From the Desk of Lauran L. Stevenson
Problems Continue in Prince’s Probate
The heirs have been determined, but disagreements as to the distribution of the multimillion dollar estate seem to never end. Prince’s heirs are: his sister Tyka Nelson; half-siblings Sharon Norrine and John Nelson; Omarr Baker and Alfred Jackson. The heirs have filed attorneys’ fees totaling more than $4 million, ranging from about $340,000 for the firm representing Sharon, Norrine and John Nelson, to more than $1.6 million for the two lawyers representing Alfred Jackson, per court documents.
Sharon, Norrine and John Nelson filed memorandums arguing against paying the attorneys’ fees of the other three heirs, saying they include unnecessary expenses.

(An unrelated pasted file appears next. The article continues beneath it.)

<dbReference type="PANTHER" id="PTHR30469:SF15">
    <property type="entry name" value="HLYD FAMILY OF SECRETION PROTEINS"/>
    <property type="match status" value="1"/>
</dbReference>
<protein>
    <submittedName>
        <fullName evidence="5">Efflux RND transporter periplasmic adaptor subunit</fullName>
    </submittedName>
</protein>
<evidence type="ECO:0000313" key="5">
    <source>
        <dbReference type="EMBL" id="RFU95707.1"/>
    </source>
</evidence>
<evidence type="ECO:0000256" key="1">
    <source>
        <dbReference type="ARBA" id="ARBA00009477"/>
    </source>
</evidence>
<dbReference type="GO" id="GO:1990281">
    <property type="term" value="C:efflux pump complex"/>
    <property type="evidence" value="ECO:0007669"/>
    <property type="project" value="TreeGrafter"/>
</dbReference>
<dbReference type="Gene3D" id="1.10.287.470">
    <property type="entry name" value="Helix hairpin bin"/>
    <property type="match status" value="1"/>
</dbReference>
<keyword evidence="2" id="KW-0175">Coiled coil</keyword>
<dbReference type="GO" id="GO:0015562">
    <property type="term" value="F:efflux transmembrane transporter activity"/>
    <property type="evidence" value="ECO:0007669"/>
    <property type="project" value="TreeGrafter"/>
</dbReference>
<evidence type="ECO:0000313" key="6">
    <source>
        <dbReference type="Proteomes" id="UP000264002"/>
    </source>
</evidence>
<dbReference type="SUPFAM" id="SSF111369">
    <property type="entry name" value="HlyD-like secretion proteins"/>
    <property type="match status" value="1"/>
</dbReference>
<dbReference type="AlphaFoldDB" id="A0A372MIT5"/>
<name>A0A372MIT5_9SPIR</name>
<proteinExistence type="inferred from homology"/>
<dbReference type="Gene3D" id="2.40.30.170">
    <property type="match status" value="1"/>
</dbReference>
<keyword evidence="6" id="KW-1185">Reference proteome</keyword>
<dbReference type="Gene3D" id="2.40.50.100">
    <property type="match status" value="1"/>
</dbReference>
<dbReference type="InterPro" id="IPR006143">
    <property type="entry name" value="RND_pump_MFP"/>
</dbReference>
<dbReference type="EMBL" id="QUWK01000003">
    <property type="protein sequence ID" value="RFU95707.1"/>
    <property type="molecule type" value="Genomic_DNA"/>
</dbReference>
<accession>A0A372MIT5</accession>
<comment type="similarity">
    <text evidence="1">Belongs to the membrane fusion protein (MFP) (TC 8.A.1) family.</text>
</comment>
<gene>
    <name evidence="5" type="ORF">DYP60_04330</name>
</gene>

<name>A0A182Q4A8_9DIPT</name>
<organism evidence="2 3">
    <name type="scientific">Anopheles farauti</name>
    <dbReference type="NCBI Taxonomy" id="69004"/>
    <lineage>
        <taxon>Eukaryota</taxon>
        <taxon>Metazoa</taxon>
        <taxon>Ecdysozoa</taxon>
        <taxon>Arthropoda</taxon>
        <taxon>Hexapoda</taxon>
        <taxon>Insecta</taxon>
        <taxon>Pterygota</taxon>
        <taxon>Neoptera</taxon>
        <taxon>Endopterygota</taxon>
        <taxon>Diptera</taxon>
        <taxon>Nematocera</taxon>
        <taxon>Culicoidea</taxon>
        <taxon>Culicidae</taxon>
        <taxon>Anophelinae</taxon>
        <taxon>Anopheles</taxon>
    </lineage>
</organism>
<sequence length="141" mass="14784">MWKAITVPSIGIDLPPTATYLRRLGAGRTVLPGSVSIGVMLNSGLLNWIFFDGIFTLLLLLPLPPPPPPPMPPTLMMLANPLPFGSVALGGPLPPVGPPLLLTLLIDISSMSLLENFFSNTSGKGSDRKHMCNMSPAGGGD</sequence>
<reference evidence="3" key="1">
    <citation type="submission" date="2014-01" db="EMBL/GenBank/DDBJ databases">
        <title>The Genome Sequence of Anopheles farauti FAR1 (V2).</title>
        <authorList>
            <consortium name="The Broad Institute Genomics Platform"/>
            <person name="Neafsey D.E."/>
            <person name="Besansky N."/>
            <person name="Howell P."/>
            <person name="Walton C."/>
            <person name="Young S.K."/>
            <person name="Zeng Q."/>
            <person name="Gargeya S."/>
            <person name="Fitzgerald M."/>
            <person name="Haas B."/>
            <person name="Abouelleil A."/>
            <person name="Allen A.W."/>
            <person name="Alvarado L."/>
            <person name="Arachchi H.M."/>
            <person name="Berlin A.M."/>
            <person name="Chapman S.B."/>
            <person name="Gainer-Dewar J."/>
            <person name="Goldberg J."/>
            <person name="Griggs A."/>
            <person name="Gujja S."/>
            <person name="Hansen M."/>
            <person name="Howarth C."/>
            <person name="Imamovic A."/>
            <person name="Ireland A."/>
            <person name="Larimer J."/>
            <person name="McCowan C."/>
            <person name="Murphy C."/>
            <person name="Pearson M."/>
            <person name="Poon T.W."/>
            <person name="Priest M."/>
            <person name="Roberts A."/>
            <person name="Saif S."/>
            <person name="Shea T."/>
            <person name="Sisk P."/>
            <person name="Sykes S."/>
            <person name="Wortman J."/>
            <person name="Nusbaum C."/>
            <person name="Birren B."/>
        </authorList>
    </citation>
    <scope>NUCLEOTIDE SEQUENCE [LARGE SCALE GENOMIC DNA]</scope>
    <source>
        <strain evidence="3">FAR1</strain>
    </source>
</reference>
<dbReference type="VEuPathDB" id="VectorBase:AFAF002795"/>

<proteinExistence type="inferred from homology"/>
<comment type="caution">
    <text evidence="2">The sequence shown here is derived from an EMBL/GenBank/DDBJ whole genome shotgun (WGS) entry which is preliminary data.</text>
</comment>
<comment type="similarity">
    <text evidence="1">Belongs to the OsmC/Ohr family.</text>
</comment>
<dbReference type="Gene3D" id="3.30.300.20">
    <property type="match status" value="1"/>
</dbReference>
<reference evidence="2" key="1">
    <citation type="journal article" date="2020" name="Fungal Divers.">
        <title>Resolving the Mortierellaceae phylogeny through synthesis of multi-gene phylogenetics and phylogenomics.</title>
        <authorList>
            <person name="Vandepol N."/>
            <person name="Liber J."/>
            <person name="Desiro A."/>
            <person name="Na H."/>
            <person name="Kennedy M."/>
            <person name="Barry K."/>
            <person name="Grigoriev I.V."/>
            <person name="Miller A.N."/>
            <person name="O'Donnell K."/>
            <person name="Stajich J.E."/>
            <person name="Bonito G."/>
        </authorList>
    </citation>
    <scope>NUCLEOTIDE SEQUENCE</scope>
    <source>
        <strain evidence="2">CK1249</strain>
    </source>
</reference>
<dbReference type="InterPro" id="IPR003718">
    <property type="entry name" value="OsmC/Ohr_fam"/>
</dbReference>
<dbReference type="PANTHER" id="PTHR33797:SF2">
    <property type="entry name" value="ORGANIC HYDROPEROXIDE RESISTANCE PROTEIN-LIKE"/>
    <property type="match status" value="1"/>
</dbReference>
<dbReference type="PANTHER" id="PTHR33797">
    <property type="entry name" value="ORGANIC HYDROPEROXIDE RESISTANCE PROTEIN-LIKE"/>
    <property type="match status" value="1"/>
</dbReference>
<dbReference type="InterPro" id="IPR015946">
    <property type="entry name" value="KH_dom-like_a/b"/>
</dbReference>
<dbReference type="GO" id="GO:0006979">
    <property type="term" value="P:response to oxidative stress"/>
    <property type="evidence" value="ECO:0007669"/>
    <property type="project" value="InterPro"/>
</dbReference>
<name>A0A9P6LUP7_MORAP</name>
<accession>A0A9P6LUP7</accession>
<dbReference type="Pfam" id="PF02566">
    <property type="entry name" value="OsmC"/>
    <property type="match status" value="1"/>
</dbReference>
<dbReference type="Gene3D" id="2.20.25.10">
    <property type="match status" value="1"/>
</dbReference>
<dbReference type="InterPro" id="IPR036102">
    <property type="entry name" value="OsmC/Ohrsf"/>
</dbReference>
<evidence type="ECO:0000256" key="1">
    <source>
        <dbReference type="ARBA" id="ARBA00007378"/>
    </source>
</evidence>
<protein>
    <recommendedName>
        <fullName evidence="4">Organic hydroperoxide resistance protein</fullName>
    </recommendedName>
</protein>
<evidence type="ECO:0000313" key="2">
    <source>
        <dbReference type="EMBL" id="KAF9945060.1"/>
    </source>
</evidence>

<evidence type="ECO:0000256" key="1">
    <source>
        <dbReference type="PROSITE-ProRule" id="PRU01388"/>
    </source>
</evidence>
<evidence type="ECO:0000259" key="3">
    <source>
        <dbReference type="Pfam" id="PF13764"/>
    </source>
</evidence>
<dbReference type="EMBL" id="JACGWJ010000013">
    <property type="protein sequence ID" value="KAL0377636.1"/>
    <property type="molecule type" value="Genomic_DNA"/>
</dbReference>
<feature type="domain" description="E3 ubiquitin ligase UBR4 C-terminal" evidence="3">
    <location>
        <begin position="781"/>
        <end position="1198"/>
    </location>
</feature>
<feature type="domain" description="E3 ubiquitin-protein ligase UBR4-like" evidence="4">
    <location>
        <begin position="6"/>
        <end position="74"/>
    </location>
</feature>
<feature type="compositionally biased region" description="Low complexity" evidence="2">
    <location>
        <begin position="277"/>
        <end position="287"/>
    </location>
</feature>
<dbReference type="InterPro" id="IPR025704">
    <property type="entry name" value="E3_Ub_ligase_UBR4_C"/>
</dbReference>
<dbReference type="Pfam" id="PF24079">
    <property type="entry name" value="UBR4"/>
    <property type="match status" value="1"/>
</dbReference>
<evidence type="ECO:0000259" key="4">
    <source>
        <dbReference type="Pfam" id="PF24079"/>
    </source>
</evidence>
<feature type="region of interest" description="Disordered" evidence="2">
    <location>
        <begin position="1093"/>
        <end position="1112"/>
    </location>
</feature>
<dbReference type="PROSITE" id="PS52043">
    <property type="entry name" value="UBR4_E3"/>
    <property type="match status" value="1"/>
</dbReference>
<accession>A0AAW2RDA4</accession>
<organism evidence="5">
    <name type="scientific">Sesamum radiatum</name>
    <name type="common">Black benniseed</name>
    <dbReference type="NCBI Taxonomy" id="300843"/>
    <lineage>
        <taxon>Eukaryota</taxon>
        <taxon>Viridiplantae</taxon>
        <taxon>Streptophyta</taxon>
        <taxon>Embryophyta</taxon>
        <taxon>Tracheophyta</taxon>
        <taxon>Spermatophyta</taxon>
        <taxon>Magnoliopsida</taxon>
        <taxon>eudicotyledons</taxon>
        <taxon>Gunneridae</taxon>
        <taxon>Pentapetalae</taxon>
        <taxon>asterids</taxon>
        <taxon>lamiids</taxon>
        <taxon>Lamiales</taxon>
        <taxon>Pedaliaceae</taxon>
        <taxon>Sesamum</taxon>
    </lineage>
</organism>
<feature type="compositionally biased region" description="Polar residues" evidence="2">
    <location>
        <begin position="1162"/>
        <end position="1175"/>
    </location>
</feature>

At the same time, Tyka Nelson and Omarr Baker have objected to paying more than $700,000 in attorneys’ fees and costs to Stinson Leonard Street, the firm that represented Bremer Trust in its former role as special administrator. Nelson and Baker, through their attorneys, argued that Stinson failed to prove the fees benefited the estate, which represent just a month of work.
In late January, Comerica Bank and Trust was appointed as personal representative for the estate, and the bank took over Bremer’s duties with the heirs’ unanimous support. However, recent court documents show this has caused problems too.
In a sworn statement, Sharon Nelson said Comerica hasn’t made good on promises to work with the heirs to ensure Prince’s legacy and distribute the estate quickly. Nelson said that at a Feb. 28 meeting with five of the heirs, Comerica representatives said the bank would be in charge of the estate for 14 years, and “there would be no voice for the heirs and no votes for the heirs.” At one point, she said, “representatives from Comerica spoke very harshly to the [heirs], with one of the bank representatives actually standing up within inches from my face and speaking very aggressively and saying that the heirs have no say in the affairs of my brother, Prince.”